Moses Avalon prides himself on being an industry insider who knows all the creepy in’s and out’s of the business. He publishes books about and holds seminars to make sure naive musicians don’t get eaten up and chewed out by the industry. Definitely a noble goal and he provides a good newsletter also. A recent item he had caught my eye: CD Baby’s New Digital Deal Is Not What It Seems. The article brings up the thorny issue of “digital distribution.”
Indie distributor/label CD Baby is offering artists who sign up with them the possibility of getting distributed through Apple’s I-Tunes store. Avalon goes through the CD Baby contract and finds many loopholes in it including some exclusivity deals that the artist would be tied to with CD Baby, leading to the suspicion that they’re not being forthright with musicians, especially compared to another service called TuneCore.
Derek Sivers, who runs CD Baby, has responded:
“Just for the record, if some guy somewhere prefers another company’s business plan to ours, I don’t care. Good for them. The more companies there are out there honestly trying to help musicians, the better. I don’t believe in “competition” as a negative thing, because “world domination” is not my goal. (Would one charity organization that’s trying to help save rainforests get mad because there’s another charity organization that’s trying
to help save endangered species? Of course not!) I’m just trying to help my fellow musicians. I hope there will be 1000 more companies that do the same.”
In a follow-up to the article (not posted yet but sent to his mailing list), Avalon had to back-peddle a bit, claiming that he wasn’t necessarily trying to smear CD Baby per se (though he extensively notes them in his article) but was just calling into question some of the practices surrounding digital distribution.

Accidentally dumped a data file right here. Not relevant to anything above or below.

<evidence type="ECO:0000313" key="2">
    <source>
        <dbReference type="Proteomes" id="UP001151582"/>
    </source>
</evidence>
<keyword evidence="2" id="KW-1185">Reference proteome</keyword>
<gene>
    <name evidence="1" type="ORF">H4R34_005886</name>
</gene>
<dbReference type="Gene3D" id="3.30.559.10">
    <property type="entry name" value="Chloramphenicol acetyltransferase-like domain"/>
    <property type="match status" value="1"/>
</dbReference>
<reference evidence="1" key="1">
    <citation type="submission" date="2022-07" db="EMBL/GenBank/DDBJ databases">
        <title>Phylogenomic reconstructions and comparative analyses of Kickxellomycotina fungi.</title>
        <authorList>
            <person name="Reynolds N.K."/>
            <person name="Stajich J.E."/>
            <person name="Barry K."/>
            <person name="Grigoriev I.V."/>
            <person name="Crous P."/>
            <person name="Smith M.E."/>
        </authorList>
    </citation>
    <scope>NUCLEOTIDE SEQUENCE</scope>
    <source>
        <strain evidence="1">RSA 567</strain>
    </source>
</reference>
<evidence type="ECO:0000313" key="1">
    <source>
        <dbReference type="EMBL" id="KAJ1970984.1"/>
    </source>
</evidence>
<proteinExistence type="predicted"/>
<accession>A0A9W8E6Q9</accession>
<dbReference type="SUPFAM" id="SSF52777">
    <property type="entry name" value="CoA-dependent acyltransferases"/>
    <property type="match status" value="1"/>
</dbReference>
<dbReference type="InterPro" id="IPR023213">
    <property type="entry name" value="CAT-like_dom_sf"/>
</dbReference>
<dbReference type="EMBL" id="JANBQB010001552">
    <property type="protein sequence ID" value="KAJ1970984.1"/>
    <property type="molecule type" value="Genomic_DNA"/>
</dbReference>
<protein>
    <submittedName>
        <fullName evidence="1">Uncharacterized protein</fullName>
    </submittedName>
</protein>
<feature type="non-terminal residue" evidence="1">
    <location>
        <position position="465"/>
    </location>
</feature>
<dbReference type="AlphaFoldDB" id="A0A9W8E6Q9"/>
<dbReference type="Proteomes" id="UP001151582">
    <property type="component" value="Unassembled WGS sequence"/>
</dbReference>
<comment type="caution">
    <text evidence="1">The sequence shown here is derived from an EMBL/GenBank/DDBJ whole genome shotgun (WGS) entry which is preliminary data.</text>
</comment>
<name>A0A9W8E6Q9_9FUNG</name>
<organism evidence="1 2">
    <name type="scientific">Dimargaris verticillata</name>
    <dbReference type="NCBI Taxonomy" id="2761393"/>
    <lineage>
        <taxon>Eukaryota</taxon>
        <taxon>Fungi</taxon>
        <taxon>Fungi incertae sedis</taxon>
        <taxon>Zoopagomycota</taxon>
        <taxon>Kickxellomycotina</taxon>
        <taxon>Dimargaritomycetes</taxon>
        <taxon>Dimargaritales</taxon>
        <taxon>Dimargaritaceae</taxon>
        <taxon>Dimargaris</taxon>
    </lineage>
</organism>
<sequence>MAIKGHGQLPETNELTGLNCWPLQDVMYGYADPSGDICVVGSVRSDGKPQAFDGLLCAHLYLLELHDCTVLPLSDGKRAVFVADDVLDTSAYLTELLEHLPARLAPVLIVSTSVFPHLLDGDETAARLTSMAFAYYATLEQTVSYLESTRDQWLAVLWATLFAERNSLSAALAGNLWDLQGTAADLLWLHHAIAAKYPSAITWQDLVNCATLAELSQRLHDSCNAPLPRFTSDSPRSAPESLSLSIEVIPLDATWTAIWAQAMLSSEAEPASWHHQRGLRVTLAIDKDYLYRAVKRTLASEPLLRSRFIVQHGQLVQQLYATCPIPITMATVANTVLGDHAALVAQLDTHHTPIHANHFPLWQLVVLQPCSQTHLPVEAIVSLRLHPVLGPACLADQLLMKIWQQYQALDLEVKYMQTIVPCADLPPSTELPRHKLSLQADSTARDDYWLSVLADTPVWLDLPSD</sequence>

Sivers is definitely not wanting for supports. The MusicThoughts mailing list (which Sivers helped to set up and is full of CD Baby clients/artists) had a lot of defenders post messages about this recently. Some samples:
- “I’m most happy with the CD Baby digital distribution program, absolutely no sarcasm meant there. It is a gold mine. We sold 1600 songs (streaming and download), and if it weren’t for CD Baby I imagine getting on iTunes and such would’ve been much more difficult, if not impossible. And we’re paid a lot more frequently by CD Baby than any other distributor even promises.”
- “Why focus more on CD Baby, rather than the Orchard? Because more people use and love CD Baby, so that will get their ire up, and make it more likely for people to read his article, even if they’re fuming while doing it. People don’t have to believe what they’re reading in the Globe or the National Enquirer to read it. It’s enough to wonder if it might, or could, be true.”
- “In effect, the TuneCore model seems to suggest that you are paying them for relatively fixed services, and they can set charges for those services based on their costs, what they feel the market will bear, and whatever other criteria they may have in terms of their business strategy and trying to make a living… I’m not sure how fair Avalon’s comparison of TuneCore to CD Baby and the Orchard is in that the primary businesses of these firms seem to be different. CD Baby’s site makes it pretty clear their primary business is as a retailer (and distributor) of physical CDs. Doing a digital download only release through them requires, by their own admission, a workaround to their system, and their digital distribution aggregation service is really a value-added service to their mainstream business.”
And so on… with some suggesting that Avalon has an ax to grind (probable), is a something of a sensationalist (yep) and/or has a stake in TuneCore itself (unknown). Wonder if he’ll do a follow-up expose, on himself.
ADDENDA: That was actually done about three years ago by someone who posted to the CD Baby website (not Derek himself): Moses Avalon’s real name is Josh Melville and he’s a liar. Kind of puts this battle in perspective…
// Short Ends and Leader
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